The National Health Service has developed its first ever definitive dictionary of medicines and devices. The online service, to be known as the dm+d, has been a joint project by the NHS Information Authority and the Prescription Pricing Authority.The dictionary will be available for use across all sectors of health care delivery and will allow computer systems to exchange information about the specific medicines or devices used in the diagnosis or treatment of individual patients. It provides a unique code for each product and a text description. It is integrated with SNOMED Clinical Terms, the standard clinical terminology for health information IT systems.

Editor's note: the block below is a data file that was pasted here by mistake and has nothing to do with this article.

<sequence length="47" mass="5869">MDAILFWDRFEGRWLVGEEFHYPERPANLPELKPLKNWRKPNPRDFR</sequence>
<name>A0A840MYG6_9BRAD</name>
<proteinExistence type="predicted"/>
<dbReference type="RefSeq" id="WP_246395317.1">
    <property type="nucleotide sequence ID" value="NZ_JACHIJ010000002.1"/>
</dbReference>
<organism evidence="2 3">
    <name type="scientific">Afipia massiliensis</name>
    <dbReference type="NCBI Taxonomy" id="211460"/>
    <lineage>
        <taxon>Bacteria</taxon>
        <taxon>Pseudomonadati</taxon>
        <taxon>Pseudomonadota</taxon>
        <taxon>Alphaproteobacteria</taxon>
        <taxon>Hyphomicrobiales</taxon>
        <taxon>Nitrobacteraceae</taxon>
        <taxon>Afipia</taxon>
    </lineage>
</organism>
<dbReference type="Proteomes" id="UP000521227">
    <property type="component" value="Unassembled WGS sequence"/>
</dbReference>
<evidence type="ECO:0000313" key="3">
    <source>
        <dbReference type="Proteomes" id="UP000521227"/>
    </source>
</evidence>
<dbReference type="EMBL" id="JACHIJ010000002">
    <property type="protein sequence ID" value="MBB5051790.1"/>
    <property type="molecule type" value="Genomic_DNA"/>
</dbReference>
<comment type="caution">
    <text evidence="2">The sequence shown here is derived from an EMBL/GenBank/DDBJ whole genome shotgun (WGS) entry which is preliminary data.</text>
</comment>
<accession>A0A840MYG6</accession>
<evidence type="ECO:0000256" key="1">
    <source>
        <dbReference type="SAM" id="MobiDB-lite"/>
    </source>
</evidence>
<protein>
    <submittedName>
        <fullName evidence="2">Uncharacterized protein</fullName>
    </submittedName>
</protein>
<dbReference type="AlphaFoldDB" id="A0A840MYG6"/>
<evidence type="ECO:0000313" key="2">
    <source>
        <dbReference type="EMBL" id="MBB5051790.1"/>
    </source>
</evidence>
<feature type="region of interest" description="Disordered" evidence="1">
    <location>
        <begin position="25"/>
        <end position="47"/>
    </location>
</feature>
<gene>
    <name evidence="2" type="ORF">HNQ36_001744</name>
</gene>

The dm+d is due to be available to data suppliers for integration into clinical systems from spring 2004.Once that has happened it will be possible for doctors to identify all the medicines and devices used in a patient’s diagnosis and treatment whether in hospital, community or primary care. The new dictionary underpins the increased sharing of data across NHS and is seen as central to the service’s vision of improving patient safety, modernisation and improving efficiency in business processes.
Paul Frosdick, the Information Authority’s Principal Pharmacist, said the system was a huge step forward that would allow information sharing and enable effective decision support through the linking of data. Patient safety would be improved once medicines and devices were described in a consistent way, as this would reduce the margin for error when medicines were prescribed and dispensed.